Acute glaucoma is an emergency and needs to be treated immediately or it can cause blindness. The dog needs to be rushed to the veterinary hospital. Doctors usually administer the drug mannitol intravenously through a drip or use inhibitors that block the enzyme that produces the fluid building up behind the eye. Some may give the inhibiting drugs orally with together with drugs like Xalatan.


What Are Cataracts?

A cataract occurs when the dog’s eyes turn opaque and cause him to have blurred vision. Cataracts should be removed as early as possible to prevent them from the possible complication of glaucoma and eventual blindness. Dogs of all ages and breeds can develop cataracts but they are more commonly found in cocker spaniels, poodles, miniature schnauzers, terriers, and golden retrievers.


Cataracts can be a result of old age, trauma or secondary complications from diseases like glaucoma. Most often, they result because of an inherited condition. They can, therefore, be present at birth or develop when a dog is very young.

Cataracts can also result as a secondary complication of diseases such as diabetes. A small consolation, but dogs with cataracts have surgical success rates that are higher.


A visit to a veterinarian is essential once a pet owner notices that its eyes are turning blush grey. The vet will recommend the additional steps for treatment or surgery.

Dog with Uveitis

Dog with Uveitis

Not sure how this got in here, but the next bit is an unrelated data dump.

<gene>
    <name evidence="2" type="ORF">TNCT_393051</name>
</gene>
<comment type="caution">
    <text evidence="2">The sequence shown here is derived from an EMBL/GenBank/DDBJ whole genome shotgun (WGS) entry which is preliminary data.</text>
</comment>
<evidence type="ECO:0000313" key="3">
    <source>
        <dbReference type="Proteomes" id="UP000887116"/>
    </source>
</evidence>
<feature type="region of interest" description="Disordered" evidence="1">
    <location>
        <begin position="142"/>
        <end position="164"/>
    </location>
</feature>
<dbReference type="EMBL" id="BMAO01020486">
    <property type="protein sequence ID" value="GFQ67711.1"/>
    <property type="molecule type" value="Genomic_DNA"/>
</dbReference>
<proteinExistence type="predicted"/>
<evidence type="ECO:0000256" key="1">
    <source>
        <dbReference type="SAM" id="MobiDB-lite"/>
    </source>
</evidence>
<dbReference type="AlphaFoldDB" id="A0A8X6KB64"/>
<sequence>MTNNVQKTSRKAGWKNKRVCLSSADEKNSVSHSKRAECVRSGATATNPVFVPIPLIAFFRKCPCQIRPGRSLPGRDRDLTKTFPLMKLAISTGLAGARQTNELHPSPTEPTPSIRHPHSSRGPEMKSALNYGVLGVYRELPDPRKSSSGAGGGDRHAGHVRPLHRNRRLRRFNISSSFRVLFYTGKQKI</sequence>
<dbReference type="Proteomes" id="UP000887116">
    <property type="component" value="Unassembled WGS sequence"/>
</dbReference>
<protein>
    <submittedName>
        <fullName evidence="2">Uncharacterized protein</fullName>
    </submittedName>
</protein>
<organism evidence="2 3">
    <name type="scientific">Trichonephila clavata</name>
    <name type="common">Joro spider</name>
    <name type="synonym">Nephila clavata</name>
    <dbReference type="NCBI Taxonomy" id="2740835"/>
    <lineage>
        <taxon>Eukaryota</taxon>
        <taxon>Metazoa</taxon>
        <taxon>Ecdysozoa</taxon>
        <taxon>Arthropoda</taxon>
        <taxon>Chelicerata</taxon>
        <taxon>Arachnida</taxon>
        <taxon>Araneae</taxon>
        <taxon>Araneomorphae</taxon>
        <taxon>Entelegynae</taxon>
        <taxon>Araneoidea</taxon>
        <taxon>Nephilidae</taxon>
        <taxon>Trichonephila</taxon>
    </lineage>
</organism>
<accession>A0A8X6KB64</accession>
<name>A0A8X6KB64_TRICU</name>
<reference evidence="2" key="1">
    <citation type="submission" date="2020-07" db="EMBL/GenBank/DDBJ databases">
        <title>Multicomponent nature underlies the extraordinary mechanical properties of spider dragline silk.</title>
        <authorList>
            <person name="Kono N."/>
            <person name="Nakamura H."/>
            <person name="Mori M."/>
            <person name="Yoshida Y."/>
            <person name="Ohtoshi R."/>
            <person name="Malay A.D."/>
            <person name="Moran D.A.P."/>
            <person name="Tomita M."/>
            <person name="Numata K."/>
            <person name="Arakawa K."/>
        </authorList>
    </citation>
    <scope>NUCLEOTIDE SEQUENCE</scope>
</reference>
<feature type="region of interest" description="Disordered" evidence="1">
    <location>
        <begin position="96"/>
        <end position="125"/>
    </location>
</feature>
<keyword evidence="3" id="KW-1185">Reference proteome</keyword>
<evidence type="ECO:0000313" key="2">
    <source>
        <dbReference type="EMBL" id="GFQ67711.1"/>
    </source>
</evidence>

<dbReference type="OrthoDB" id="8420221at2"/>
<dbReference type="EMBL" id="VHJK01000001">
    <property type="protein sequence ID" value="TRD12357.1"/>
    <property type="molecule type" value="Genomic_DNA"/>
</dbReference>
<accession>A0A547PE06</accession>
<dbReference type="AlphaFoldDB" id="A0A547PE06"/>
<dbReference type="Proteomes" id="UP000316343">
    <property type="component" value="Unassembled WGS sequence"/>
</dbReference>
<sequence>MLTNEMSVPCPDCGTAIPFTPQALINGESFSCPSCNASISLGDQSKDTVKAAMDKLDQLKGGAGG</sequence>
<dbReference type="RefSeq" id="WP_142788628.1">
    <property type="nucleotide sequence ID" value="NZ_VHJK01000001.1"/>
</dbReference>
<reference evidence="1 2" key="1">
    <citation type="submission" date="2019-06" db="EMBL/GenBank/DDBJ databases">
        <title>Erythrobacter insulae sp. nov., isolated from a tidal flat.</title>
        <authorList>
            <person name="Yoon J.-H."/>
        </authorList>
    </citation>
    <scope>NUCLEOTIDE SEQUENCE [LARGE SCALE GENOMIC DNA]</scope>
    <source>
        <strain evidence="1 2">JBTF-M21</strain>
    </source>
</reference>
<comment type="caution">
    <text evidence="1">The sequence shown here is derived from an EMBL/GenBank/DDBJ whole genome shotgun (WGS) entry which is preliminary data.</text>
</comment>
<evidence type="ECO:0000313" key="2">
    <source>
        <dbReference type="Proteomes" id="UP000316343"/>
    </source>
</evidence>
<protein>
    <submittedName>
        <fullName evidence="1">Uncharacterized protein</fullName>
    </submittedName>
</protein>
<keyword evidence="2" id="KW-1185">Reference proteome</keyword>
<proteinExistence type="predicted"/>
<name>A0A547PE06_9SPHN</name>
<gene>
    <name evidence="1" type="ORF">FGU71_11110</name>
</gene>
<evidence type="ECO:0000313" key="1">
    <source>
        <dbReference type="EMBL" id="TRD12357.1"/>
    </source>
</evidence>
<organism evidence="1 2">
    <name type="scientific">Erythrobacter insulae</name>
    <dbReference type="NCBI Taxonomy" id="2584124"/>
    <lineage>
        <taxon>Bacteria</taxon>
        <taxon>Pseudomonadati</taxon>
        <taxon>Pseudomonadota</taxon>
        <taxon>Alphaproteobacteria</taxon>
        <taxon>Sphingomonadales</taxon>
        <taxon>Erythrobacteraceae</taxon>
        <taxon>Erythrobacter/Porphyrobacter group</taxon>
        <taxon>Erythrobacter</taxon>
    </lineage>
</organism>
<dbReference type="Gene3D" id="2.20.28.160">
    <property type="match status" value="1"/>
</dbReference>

Uveitis or the “Soft Eye”


Uveitis occurs when the pressure in the eye decreases drastically, resulting in a “soft eye.”

It is painful and accompanied by a red eye, severe tearing and squinting, the third eyelid protruding and avoidance of light. The pupil reacts slowly to light because it is too small.

If left untreated, the dog suffers from a sunken eye and eventual blindness.


Uveitis comes about when the iris becomes inflamed. The iris works like the shutter on a camera, blocking the pupil from excess light. When it becomes inflamed, there is a drastic decrease of pressure within the eye because of a reduction in the fluid that maintains this pressure. This fluid is produced by the structure of the eye known as the ciliary body.

This condition often results because of a deficiency in the immune system of the dog. So the dog may also have accompanying bacterial and infectious diseases.


The treatment process of Uveitis is complex and involves corticoids and drugs that dilate the pupil.


Glaucoma, Uveitis, Cherry Eye are inner eye conditions that can plague your dog. Do consult a veterinarian for a thorough diagnosis and advise on treatment.

This article is accurate and true to the best of the author’s knowledge. It is not meant to substitute for diagnosis, prognosis, treatment, prescription, or formal and individualized advice from a veterinary medical professional. Animals exhibiting signs and symptoms of distress should be seen by a veterinarian immediately.

Questions & Answers

Question: My dog has a black hard substance on his eyeball and I can't get it off can you tell me what to do for him?

Answer: I believe it is an opacity that just needs some cleaning. Use an eye gunk removal solution that you can get in pet stores. If the substance is stubborn, do pay your vet a visit.


Michelle Liew (author) from Singapore on August 01, 2020:

Jennie, it could be though you may have to ask the vet if this is the case. Here is an article that could help further.

Jennie on August 01, 2020:

My dog had cataract surgery in both eyes and the right eye looks all red , it looks like it is bleeding under the new lens. The dr said the surgery went well but she doesn't know what is going on with the right eye snd can't tell me anything but she has a 50/50 chance of losing the eye. Does anyone know what could of happen or can i save her eye?

Michelle Liew (author) from Singapore on June 30, 2020:

In this case do take him to the vet to seek proper treatment. It may be a bit late, but better late than never.

Krystian on June 29, 2020: